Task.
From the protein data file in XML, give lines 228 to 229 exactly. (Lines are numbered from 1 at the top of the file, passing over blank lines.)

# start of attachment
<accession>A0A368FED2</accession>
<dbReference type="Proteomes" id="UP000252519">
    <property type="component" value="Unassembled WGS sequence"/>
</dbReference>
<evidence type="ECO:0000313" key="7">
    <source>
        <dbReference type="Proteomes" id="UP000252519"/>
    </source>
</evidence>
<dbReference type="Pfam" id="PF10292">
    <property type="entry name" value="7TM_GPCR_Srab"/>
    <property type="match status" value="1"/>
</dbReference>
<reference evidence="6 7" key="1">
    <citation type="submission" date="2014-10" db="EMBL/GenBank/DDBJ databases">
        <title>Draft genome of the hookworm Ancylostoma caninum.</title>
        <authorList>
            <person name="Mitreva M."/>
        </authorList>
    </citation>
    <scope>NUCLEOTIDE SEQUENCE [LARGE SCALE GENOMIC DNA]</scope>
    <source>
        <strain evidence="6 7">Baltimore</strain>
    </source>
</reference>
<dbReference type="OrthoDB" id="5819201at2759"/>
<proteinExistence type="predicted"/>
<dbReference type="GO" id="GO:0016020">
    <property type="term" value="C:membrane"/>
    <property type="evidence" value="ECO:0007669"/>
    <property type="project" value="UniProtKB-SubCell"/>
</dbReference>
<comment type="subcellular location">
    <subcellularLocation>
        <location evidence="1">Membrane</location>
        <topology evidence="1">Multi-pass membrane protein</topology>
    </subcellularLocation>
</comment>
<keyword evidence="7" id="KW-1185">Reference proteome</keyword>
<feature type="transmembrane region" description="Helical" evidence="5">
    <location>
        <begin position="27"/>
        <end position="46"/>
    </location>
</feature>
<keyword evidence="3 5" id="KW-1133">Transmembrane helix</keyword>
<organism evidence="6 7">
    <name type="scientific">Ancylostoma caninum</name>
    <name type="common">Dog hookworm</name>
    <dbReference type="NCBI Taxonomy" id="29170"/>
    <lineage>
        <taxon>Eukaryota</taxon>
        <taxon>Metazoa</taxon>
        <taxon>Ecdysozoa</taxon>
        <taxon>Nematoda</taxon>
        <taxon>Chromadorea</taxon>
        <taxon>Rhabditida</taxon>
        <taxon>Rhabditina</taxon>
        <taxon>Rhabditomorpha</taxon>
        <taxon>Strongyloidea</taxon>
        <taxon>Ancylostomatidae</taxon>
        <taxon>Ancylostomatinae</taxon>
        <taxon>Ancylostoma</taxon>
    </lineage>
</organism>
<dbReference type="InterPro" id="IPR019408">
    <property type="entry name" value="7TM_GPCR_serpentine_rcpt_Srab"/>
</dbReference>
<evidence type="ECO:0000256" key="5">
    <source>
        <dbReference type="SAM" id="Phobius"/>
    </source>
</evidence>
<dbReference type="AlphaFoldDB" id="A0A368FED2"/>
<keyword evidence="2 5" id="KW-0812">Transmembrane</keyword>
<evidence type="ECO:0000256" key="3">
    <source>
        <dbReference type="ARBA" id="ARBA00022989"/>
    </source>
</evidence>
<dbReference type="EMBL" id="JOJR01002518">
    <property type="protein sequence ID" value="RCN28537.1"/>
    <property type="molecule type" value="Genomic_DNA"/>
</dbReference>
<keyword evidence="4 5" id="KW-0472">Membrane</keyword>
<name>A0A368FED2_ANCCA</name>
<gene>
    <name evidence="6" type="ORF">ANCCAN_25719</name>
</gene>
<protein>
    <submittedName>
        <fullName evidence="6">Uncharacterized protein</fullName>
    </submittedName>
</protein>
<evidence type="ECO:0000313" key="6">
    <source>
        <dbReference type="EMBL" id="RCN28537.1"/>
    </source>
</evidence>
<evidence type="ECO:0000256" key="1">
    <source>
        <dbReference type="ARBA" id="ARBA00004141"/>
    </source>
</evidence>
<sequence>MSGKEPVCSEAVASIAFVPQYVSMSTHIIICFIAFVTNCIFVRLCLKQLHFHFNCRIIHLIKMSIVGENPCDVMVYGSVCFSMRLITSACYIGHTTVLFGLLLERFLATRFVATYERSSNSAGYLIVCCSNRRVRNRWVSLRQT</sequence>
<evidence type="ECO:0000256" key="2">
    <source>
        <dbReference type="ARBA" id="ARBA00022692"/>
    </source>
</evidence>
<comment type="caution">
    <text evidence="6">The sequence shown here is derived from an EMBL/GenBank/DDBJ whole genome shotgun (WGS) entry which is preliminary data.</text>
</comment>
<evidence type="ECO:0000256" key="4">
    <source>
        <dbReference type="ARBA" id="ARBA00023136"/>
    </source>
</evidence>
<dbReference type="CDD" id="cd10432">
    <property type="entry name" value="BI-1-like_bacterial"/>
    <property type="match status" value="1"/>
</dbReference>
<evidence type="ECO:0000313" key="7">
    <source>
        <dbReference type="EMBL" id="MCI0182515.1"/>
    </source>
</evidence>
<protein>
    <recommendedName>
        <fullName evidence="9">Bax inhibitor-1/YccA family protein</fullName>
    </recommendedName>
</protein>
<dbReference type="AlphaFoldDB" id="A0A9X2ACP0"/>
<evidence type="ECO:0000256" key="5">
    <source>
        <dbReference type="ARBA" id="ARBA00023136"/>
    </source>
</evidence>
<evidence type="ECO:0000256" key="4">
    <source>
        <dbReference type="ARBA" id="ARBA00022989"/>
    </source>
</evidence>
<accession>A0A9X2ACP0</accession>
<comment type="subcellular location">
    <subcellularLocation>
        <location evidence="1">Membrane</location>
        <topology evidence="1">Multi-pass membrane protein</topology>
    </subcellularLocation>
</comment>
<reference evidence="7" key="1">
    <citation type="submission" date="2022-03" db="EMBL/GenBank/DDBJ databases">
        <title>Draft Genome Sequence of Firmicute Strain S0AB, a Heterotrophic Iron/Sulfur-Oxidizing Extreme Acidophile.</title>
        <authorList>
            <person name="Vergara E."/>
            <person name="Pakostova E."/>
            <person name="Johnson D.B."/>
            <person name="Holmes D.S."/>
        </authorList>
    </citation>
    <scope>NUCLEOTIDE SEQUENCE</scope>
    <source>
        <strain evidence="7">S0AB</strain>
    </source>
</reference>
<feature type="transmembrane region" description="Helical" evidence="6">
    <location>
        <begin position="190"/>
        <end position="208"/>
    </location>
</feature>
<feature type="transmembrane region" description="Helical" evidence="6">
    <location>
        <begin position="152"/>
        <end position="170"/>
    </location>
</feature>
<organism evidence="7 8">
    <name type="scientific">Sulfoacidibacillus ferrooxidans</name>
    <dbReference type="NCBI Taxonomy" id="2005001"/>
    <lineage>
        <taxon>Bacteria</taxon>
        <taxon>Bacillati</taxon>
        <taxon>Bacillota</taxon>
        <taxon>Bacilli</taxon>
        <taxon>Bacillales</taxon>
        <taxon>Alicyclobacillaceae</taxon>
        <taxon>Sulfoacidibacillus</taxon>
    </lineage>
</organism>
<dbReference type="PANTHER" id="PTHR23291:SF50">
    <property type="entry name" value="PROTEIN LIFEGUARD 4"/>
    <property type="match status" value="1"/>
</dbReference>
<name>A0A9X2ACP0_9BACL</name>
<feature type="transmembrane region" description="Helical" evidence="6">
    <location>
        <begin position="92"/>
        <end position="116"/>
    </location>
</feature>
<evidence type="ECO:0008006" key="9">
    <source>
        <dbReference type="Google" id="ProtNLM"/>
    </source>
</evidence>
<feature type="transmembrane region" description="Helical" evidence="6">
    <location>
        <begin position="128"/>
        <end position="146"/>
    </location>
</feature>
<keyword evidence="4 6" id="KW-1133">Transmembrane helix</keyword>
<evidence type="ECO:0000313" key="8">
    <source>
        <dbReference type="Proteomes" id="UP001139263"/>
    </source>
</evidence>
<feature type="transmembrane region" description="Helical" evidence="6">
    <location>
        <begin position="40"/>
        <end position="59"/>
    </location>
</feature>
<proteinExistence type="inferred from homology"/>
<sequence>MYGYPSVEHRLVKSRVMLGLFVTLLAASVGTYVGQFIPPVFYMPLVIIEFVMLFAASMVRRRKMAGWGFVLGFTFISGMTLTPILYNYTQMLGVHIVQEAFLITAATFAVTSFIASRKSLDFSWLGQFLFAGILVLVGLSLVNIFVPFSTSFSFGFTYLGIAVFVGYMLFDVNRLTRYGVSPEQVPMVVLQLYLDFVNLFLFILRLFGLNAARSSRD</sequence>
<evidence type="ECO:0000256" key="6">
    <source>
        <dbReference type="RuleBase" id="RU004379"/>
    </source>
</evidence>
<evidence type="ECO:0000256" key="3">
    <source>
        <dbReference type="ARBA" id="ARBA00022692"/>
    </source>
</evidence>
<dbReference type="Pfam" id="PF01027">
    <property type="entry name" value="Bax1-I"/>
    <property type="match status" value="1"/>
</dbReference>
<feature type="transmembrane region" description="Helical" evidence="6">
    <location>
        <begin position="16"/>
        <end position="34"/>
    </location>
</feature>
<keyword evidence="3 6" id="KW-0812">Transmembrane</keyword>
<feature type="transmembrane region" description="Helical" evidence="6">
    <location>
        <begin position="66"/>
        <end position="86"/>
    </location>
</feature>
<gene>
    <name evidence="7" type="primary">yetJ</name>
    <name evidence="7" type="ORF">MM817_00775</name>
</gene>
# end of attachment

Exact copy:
    <source>
        <dbReference type="RuleBase" id="RU004379"/>